Government won’t sue Dow – for now

Mar 11, 2005

People who lived in the New Plymouth suburb where the weedkiller 2,4,5-T was produced carry up to 15 times the national level of dioxin in their bodies, but the Government will not sue the company involved.

The average level in the blood of 52 participants in a study published yesterday was 3.8 times the national average.

They live or have lived within 2km east and 1km south of the plant. The results confirm interim findings published last September.

Anti-dioxin campaigners and affected residents called for compensation yesterday, but the Government offered one free visit to a doctor for study participants.

After the Institute of Environmental Science and Research (ESR) analysed the blood of 52 people who have lived in Paritutu, near the Ivon Watkins-Dow chemicals plant, now owned by Dow AgroSciences, health officials said yesterday the dioxin levels in some matched those in areas of Vietnam sprayed with Agent Orange.

ESR said the elevated levels of a particular dioxin, called TCDD, were most likely from inhaling “fugitive emissions” from the plant, rather than from the burning of chemicals. Eating leafy vegetables such as lettuce – but not root vegetables – and fruits, including apples from backyard gardens, probably also contributed.

The Health Ministry’s Director of Public Health, Dr Mark Jacobs, ruled out suing Dow, for now.

“Based on information we have available now, the advice is there isn’t grounds for us to pursue legal action against Dow. And if we did that, it would be very unlikely to be successful.

“In the future, with additional information we would continue to review that issue.”

Dow welcomed the ESR report, saying it “reinforces that there is no indication of a health problem for residents living near the company’s plant in New Plymouth”.

The ESR report says that among questions remaining unanswered by the study is the potential health impact on those “significantly exposed”.

Dr Deborah Read, chairwoman of a ministry technical group studying organochlorine chemicals, said the average dioxin levels for those who had lived in the study area closest to the plant for at least 15 years were similar to levels found in some people – but lower than in others – tested in Vietnam in the 1990s following the Agent Orange spraying in the late 1960s.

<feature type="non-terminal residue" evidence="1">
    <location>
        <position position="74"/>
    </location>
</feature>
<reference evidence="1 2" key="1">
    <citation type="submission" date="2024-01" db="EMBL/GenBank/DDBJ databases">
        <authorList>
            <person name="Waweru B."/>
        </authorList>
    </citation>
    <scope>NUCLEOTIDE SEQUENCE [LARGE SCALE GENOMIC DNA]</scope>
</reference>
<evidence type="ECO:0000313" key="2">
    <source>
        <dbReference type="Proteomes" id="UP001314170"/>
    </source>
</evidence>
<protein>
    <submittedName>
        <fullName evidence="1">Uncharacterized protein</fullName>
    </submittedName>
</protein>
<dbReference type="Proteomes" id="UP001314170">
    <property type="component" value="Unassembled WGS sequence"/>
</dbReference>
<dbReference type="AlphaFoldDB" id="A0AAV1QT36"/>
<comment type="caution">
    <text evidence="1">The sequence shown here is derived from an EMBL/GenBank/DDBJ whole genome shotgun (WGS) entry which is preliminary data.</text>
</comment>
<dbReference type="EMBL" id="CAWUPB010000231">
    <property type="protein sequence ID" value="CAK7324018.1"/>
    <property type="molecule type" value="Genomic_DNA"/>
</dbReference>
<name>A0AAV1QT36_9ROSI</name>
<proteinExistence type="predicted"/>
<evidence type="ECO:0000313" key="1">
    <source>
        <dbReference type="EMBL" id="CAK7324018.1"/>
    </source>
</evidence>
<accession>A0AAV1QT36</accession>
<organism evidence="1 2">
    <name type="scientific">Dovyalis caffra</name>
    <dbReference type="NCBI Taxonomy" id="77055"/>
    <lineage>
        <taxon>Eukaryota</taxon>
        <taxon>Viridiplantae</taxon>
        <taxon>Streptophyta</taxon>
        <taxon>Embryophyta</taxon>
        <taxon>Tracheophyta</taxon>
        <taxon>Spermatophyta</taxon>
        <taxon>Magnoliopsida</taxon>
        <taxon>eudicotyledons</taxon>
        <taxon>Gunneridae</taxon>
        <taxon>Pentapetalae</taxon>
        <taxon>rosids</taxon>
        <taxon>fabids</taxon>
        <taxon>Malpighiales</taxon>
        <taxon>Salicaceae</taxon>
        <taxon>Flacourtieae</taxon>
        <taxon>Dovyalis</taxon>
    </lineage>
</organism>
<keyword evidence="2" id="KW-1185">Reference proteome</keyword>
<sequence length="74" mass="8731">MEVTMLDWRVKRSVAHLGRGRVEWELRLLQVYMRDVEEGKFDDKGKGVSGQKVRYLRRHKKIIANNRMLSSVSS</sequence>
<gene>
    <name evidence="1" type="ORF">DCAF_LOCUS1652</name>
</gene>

She said levels as high as in those longer-term Paritutu residents could cause up to three extra cancer deaths in every 100 people.

The study found that those with 15 or more years’ residence in the area between 1962 and 1987, when the plant stopped making 2,4,5-T, had on average 14.6 parts per trillion of TCDD dioxin.

The national average for the same age and gender mix is 2.4.

Those with less than 15 years’ exposure were, at 3.2 parts per trillion, more than twice the expected level of 1.5 for an age- and gender-matched group from national data.

Several other studies are planned or underway:

* Comparing New Plymouth death rates and incidence of dioxin-related cancers to national rates, expected to be completed in June.

* A comparison of New Plymouth and national birth-defect data for links to dioxin.

* A planned study of the health of up to 1600 current and former workers at the plant.

Dow’s 2,4,5-T was the most heavily used spray for gorse and blackberry on New Zealand hill-country farms from 1962 to 1987.

The company said yesterday that although the blood dioxin levels found might be above the New Zealand background level, they were well within the normal range found internationally. “This should be very reassuring to the community.”

Andrew Gibbs, of the Dioxin Investigation Network, welcomed the workers’ study, but said the Government had taken too long to do the blood study of residents. It should have been done in the 1980s.

“People have been missing out on healthcare and recognition.”

Green Party health spokeswoman Sue Kedgley said the Government must offer help to all who had lived near the plant, including free annual medical checks and free treatment. It should also offer free blood tests.

By Martin Johnston | Mar 11, 2005 | | NEWS-2005-M03-11-001


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